MSW’s earn on average 18.5 percent more than BA level social workers. But, Barth says, the 18.5% is “not all that notable” compared with other fields. Social workers earn 11% less than other occupations after adjusting for other factors. Social work is a relatively low paid field at all levels of training and education. Barth notes that “social workers are not a highly paid profession compared with other professions with similar levels of education.”
Joni* tells this story that illustrates Barth’s point: “A dear friend of mine works as a legal assistant for an attorney at the biggest law firm in town. She has realized that it really is not right that she earns $15,000 a year more than me. She has her high school diploma and has worked in the legal field for ten years. I have my master’s degree, am working on my doctorate, used to be a Certified Addictions Counselor in the state of Pennsylvania, and have almost twenty years experience. She is shocked that I work with other human beings, trying to help them, and I can barely make ends meet each month.”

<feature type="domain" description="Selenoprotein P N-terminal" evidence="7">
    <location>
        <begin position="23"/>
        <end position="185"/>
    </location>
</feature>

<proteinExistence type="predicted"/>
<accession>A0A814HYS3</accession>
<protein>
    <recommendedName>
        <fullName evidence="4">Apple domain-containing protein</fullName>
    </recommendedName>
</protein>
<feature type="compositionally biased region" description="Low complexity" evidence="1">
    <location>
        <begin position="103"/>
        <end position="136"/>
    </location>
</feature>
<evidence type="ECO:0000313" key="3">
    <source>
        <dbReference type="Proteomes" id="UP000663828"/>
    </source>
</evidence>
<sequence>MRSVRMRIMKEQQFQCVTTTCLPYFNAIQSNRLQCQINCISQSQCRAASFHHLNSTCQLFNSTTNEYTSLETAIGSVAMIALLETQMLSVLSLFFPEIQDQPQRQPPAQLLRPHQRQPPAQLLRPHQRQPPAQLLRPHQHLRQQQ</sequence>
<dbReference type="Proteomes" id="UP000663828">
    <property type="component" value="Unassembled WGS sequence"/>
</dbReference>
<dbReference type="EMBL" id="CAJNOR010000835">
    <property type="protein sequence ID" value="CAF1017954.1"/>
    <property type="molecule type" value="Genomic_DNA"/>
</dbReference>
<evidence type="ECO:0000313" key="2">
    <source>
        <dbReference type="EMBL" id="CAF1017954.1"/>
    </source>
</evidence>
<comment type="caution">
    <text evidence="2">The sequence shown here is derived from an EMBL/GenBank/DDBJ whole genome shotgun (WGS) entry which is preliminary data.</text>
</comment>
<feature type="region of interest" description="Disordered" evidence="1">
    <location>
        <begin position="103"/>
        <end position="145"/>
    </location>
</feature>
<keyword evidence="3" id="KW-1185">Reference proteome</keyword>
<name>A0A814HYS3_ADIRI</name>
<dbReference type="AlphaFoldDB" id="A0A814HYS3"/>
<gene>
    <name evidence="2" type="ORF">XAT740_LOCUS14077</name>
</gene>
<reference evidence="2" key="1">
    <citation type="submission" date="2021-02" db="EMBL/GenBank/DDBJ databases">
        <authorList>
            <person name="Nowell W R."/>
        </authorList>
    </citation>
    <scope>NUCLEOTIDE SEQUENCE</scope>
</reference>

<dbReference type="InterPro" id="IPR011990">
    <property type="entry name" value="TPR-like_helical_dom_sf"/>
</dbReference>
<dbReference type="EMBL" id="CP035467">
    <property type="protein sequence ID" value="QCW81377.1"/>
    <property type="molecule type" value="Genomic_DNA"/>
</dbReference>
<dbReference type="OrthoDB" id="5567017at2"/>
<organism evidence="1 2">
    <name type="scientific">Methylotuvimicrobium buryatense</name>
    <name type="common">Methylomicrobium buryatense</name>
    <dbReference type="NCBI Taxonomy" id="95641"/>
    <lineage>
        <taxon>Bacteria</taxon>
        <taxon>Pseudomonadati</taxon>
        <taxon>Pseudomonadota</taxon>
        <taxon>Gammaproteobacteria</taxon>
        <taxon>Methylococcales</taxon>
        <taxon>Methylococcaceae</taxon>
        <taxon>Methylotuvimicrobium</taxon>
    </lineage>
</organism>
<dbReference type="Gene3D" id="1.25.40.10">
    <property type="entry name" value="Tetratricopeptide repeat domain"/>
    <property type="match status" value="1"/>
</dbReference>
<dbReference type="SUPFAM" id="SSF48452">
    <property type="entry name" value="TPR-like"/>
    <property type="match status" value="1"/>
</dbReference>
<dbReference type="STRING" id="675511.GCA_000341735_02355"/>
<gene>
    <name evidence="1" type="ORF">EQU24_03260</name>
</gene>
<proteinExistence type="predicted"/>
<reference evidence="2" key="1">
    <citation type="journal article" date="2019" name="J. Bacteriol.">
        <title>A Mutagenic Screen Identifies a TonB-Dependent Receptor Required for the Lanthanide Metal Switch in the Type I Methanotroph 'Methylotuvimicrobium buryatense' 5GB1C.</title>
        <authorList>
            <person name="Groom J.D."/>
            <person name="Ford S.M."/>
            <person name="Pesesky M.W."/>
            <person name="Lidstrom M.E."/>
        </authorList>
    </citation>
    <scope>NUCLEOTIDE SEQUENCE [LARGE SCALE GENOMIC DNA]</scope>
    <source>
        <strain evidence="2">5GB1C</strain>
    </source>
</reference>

Social work wages suffer because more than 75 percent of social workers are women. Margaret Gibelman, DSW has researched this issue and found that the more a service profession is dominated by women, the lower the worker’s average weekly salary. “The data revealed that as the percentage of women in the identified occupational groups increases, the weekly salary decreases.” (Gilbelman, M., 2003) [iii] For women social workers, it is a double whammy—they earn lower wages because they are female and they earn lower wages because they work in a female-dominated field. Men also suffer from working in a female-dominated field and earn lower wages than their counterparts in other professions.